“You know, though, there’s a crack between reading and becoming. One thing is not the other. A seam, it seems, and here it’s brought to life. Through it we are aware again of light.”
–Ander Monson, from Letter to a Future Lover.
I found this old adding machine tucked into a forgotten, quiet corner of a used bookstore in Ventura, CA. I didn’t know that this particular brand of machine was invented by the grandfather of Beat writer William Burroughs, who wrote a collection of essays called, The Adding Machine.
Technology changes so quickly these days…..people are lining up outside Apple Stores for the iPhone 6, and when I was growing up, a family had one phone that sat on a table, or it was mounted on a wall and required spinning a rotary dial to register a specific number. Zeros were the longest to dial because they were required to travel the entire circumference of the rotary. I can still hear that distinct, mechanical sound, and, oddly, I can remember the smell of my grandparents’ old, black rotary phone…an interesting mix of resin and cigarette smoke.
I never worked an adding machine. By the time I was in high school, early pocket calculators were replacing the slide rules that most students of physics had sticking out of their back pockets. Still, I love the typewriter-like faces (another machine now obsolete) of these adding machines, now relegated to the quiet corners of memory.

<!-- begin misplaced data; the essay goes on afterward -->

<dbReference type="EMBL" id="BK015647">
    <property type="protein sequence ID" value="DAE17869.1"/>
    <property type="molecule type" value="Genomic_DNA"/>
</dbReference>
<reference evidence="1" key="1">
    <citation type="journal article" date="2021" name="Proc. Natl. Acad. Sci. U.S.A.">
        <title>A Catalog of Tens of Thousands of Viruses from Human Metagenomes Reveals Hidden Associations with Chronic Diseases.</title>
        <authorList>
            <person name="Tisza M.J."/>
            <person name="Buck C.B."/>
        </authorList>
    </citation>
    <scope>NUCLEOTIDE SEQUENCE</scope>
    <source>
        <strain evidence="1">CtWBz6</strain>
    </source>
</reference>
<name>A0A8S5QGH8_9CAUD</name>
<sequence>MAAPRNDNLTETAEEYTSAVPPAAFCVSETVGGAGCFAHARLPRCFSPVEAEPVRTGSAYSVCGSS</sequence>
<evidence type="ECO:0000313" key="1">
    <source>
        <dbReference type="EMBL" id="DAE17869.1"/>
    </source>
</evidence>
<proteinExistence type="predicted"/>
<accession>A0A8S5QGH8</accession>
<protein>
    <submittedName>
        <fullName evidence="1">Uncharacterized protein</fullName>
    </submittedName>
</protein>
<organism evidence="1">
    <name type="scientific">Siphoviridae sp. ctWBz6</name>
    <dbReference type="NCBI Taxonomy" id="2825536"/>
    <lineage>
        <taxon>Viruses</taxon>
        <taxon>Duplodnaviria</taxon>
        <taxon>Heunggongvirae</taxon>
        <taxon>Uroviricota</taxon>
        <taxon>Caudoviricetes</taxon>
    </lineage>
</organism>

Taking Shots The Photographs of William S. Burroughs
“There is only one thing a writer can write about: what is in front of his senses at the moment of writing… I am a recording instrument… I do not presume to impose “story” “plot” “continuity”… insofar as I succeed in direct recording of certain areas of psychic process I may have limited function… I am not an entertainer…” from Naked Lunch
Apparently, Burroughs recorded life using more than a pen. A new book has been published, Taking Shots: The Photographs of WIlliam S. Burroughs, the catalog that accompanied an exhibit of William S. Burroughs’s photographs at The Photographers Gallery in London. It seems there are more than a few writers who also took pictures, including Jack London, Eudora Welty, Ralph Ellison, Wright Morris, and William Faulkner.